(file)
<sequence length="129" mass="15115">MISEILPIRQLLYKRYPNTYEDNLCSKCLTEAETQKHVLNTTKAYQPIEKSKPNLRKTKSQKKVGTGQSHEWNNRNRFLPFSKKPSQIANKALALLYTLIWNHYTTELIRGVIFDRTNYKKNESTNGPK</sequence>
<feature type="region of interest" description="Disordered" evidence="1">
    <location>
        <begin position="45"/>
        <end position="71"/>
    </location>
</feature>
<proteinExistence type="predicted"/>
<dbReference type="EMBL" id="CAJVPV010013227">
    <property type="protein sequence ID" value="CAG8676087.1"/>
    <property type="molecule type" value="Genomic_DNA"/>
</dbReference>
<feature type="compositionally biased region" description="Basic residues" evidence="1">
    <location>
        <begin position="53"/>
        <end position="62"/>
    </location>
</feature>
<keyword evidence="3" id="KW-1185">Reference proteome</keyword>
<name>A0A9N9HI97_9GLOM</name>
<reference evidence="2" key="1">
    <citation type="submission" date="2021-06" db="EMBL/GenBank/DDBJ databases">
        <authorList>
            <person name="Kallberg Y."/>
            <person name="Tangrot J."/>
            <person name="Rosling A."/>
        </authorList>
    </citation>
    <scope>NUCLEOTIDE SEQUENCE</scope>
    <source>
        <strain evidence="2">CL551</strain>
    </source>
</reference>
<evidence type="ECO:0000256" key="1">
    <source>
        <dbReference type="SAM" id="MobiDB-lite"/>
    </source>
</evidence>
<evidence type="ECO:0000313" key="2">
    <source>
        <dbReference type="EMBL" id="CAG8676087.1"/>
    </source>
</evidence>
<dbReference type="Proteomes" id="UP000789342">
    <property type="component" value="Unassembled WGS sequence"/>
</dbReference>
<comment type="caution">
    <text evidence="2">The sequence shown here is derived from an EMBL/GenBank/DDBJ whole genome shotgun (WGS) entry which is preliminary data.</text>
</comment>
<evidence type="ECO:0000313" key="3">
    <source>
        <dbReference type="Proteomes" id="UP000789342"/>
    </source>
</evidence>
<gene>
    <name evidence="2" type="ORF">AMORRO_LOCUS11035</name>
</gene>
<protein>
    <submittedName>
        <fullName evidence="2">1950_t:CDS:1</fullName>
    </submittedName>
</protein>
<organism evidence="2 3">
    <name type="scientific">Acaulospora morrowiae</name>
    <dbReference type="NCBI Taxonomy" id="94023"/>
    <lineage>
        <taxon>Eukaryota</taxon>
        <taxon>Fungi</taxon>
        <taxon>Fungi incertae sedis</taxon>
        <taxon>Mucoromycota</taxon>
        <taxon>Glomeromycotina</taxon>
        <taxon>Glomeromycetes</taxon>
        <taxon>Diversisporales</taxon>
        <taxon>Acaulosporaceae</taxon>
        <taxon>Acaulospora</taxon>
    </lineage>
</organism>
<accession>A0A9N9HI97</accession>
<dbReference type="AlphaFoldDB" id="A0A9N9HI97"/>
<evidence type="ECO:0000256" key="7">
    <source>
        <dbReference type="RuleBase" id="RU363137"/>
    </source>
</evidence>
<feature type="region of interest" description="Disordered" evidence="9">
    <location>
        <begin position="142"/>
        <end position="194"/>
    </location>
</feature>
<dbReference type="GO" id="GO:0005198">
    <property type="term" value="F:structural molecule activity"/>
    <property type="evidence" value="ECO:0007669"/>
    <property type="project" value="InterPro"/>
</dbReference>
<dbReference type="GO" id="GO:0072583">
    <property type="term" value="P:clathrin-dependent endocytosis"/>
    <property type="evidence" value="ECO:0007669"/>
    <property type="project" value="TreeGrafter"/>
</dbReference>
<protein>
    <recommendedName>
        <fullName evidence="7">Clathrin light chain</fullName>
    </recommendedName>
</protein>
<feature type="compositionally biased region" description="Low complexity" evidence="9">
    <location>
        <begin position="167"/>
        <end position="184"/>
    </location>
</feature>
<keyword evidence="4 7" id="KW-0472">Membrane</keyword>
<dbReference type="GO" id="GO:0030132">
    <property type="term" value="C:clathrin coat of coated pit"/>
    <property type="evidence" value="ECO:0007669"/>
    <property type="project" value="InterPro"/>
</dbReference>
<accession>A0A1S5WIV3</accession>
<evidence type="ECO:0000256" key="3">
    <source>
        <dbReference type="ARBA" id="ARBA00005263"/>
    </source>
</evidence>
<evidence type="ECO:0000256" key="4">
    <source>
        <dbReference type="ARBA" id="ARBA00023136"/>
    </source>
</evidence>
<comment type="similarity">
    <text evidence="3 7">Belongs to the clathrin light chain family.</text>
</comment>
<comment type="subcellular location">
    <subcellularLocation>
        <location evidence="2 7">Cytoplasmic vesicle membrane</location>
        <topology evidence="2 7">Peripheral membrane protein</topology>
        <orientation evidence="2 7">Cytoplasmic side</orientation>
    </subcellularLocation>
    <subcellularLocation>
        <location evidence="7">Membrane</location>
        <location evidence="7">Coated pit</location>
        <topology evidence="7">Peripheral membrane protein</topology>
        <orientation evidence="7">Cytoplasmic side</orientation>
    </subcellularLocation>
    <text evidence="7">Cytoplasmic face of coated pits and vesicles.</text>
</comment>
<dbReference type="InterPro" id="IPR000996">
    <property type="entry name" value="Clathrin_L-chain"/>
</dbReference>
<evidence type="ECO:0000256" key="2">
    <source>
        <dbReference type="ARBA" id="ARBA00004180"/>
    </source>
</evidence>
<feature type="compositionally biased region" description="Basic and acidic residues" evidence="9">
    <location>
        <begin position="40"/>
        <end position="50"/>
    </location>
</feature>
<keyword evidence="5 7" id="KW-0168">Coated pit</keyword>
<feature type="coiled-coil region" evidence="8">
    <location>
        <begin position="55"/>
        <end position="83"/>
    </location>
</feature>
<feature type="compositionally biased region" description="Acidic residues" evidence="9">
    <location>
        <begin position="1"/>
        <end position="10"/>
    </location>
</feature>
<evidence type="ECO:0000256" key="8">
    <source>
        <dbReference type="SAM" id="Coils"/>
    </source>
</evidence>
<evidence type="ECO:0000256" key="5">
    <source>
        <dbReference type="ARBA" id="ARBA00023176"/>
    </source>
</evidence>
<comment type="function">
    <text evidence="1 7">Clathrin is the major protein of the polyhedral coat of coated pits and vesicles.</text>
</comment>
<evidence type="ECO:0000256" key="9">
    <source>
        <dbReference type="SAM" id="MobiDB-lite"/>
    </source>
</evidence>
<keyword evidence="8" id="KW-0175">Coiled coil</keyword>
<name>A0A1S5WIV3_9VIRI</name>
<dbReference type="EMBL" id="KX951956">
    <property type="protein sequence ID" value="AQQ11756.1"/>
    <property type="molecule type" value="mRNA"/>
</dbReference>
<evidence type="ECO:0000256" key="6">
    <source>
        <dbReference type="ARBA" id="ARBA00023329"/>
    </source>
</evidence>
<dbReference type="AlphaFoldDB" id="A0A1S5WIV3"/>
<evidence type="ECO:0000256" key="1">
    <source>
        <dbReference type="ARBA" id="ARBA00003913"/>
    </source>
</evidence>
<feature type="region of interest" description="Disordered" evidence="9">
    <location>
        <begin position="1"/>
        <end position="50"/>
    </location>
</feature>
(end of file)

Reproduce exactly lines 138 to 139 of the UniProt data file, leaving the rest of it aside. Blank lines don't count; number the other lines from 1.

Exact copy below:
    <subcellularLocation>
        <location evidence="7">Membrane</location>